High Salt Intake, Higher Asthma Risks

Here's an interesting and easy solution for asthma, particularly if you're prone to attacks while exercising: Cut down on your salt intake. In fact, tapering down over just two weeks, according to an Indiana University study, eases airway inflammation and better facilitates the flow of oxygen to the bloodstream.

Twenty-four patients with asthma and exercised-induced asthma were divided into two groups: Some followed a low-salt diet of some 1,500 mg. of salt, while others were put on a high-salt diet of nearly 10,000 mg., the typical amount many Americans consume daily.

High-salt dieters demonstrated a dramatic decline in lung function after exercise. The standard measure for lung functioning -- forced expiratory volume in one second (FEV1) -- taken 20 minutes after high-salt dieters exercised dropped by more than 27 percent, more than three times the 7.9 percent drop experienced by the low-salt group (a FEV1 drop of more than 10 percent is abnormal). High-salt patients also had more airway cells -- another marker of asthma -- and pro-inflammatory mediators that spur airway constriction.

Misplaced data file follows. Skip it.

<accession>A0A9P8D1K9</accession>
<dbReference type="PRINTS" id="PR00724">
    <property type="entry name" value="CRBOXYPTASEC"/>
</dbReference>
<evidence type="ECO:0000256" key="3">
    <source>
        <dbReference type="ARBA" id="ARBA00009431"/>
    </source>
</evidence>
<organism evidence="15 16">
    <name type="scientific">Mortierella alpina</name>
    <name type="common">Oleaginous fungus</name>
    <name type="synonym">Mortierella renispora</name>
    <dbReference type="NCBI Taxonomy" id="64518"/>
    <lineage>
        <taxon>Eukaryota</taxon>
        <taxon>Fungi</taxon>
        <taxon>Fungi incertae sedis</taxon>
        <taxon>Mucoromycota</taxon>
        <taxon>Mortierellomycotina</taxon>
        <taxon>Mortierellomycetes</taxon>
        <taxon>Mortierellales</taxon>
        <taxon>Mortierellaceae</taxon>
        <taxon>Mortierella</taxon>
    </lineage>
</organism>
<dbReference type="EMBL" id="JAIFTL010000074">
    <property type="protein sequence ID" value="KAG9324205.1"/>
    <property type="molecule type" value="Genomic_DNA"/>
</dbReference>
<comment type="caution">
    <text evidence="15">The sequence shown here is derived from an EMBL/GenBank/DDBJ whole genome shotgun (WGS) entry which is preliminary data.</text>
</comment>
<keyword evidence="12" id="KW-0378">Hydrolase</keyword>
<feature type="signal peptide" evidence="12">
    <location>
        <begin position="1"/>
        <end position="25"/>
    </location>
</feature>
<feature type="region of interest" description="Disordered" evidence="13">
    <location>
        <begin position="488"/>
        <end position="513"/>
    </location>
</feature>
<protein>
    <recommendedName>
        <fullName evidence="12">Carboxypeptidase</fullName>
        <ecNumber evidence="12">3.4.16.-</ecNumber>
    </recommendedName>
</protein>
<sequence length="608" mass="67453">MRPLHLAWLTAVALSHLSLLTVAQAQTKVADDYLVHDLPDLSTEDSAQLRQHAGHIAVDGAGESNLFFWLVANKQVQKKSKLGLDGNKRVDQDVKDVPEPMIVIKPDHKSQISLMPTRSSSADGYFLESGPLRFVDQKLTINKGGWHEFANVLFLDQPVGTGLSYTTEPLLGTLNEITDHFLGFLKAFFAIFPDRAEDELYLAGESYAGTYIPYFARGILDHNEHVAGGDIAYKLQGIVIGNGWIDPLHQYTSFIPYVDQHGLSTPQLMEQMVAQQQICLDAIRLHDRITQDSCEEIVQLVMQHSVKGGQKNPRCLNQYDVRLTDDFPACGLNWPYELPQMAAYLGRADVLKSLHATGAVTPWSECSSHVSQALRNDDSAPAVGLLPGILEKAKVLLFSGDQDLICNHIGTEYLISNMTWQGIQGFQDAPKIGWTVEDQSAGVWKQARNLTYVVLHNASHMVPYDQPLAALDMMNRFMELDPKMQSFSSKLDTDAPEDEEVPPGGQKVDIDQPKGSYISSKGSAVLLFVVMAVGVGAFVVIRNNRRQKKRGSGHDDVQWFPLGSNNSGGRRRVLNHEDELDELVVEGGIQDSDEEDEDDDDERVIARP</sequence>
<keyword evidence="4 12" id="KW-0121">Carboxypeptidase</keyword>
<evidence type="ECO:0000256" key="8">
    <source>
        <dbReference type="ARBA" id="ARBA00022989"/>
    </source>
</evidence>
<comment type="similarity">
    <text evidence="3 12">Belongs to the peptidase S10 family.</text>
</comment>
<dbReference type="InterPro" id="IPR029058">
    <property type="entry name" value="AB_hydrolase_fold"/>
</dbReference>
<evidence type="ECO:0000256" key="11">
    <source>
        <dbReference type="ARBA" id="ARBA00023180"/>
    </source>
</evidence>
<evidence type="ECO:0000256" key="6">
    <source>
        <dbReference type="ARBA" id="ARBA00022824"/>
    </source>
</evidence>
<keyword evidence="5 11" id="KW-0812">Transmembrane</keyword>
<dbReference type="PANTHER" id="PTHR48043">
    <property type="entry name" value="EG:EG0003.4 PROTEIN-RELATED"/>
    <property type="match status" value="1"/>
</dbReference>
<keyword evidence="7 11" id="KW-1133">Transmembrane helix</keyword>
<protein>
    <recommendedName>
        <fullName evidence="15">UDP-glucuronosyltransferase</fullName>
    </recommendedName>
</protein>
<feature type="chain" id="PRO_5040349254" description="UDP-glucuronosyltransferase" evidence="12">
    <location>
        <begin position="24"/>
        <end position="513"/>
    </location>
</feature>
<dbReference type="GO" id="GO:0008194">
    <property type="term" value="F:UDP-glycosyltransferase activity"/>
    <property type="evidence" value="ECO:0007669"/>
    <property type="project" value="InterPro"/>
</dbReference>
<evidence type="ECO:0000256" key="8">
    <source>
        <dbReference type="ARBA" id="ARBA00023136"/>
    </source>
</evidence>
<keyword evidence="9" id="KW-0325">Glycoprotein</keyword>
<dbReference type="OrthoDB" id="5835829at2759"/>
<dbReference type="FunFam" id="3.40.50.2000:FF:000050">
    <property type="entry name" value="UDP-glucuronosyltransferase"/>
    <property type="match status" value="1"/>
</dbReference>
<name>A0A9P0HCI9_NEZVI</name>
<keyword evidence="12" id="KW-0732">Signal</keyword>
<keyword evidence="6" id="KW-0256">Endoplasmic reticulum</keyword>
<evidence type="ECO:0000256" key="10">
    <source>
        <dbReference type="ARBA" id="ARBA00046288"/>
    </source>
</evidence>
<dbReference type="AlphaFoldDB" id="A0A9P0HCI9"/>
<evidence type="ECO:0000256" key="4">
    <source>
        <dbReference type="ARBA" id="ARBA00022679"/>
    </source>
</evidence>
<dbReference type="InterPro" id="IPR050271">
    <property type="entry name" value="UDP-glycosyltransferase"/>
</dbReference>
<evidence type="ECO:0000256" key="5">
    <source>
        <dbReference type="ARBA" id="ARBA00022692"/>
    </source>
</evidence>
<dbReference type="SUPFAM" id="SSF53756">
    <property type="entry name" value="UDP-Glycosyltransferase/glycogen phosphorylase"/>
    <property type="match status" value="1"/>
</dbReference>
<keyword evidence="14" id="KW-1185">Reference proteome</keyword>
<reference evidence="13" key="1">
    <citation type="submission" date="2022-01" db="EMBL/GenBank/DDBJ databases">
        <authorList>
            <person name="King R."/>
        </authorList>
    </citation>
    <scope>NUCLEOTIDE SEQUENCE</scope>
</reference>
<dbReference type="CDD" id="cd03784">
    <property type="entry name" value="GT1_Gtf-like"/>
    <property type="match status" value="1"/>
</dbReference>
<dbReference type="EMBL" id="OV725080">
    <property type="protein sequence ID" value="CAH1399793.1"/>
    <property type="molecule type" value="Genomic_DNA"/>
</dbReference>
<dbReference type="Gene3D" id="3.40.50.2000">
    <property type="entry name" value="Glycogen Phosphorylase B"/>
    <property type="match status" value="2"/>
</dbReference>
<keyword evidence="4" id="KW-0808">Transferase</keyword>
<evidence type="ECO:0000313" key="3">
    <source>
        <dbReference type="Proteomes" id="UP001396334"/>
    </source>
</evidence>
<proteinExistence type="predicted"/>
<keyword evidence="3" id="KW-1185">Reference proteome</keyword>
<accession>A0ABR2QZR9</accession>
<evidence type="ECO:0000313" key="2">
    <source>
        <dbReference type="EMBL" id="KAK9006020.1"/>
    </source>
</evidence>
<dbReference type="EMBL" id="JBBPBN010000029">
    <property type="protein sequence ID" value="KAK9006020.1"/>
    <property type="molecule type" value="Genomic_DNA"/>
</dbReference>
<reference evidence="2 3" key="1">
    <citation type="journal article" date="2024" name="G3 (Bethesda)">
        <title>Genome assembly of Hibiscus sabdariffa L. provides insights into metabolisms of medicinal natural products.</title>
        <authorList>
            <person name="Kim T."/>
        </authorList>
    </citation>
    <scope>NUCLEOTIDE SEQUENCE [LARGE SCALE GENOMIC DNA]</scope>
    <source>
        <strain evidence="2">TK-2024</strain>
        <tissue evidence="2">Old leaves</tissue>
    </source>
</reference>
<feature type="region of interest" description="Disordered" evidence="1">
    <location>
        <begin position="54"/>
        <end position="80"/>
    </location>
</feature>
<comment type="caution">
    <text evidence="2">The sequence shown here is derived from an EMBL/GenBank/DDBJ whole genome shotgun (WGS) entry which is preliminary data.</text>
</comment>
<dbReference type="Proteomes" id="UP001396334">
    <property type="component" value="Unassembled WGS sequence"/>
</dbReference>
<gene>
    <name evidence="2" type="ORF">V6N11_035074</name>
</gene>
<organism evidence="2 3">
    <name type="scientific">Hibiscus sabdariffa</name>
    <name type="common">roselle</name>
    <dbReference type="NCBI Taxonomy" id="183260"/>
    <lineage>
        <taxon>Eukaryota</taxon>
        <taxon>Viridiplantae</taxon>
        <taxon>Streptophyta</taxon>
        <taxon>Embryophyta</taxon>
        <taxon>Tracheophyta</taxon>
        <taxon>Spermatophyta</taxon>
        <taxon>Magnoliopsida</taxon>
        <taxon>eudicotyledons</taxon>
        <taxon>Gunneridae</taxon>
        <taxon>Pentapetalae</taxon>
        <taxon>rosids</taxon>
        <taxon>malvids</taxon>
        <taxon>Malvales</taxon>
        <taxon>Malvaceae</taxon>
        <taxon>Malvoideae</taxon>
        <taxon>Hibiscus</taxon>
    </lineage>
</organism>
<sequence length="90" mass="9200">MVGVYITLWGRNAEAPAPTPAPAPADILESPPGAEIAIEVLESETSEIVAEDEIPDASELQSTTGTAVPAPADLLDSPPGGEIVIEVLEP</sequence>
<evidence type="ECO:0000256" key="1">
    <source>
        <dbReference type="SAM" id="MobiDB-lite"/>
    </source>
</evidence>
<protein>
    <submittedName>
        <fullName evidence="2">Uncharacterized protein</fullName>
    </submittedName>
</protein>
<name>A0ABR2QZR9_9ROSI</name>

The source for this excessive salt intake in the average American diet: Eating too many processed foods. Cutting down on the amount of processed foods you eat will naturally and quickly bring down your salt consumption, and do your health a world of good in other areas too.

That said, you shouldn't give up salt entirely either. The trick is to find and use real salt. The differences between processed salt and the real thing:

  • Conventional processing adds harmful additives and chemicals.
  • Conventional salt is dried at temperatures higher than 1,200 degrees Fahrenheit, which can change its chemical structure.

Medicine & Science in Sports & Exercise, June 2005, Volume 37, Issue 6: 904-914

Yahoo News June 17, 2005

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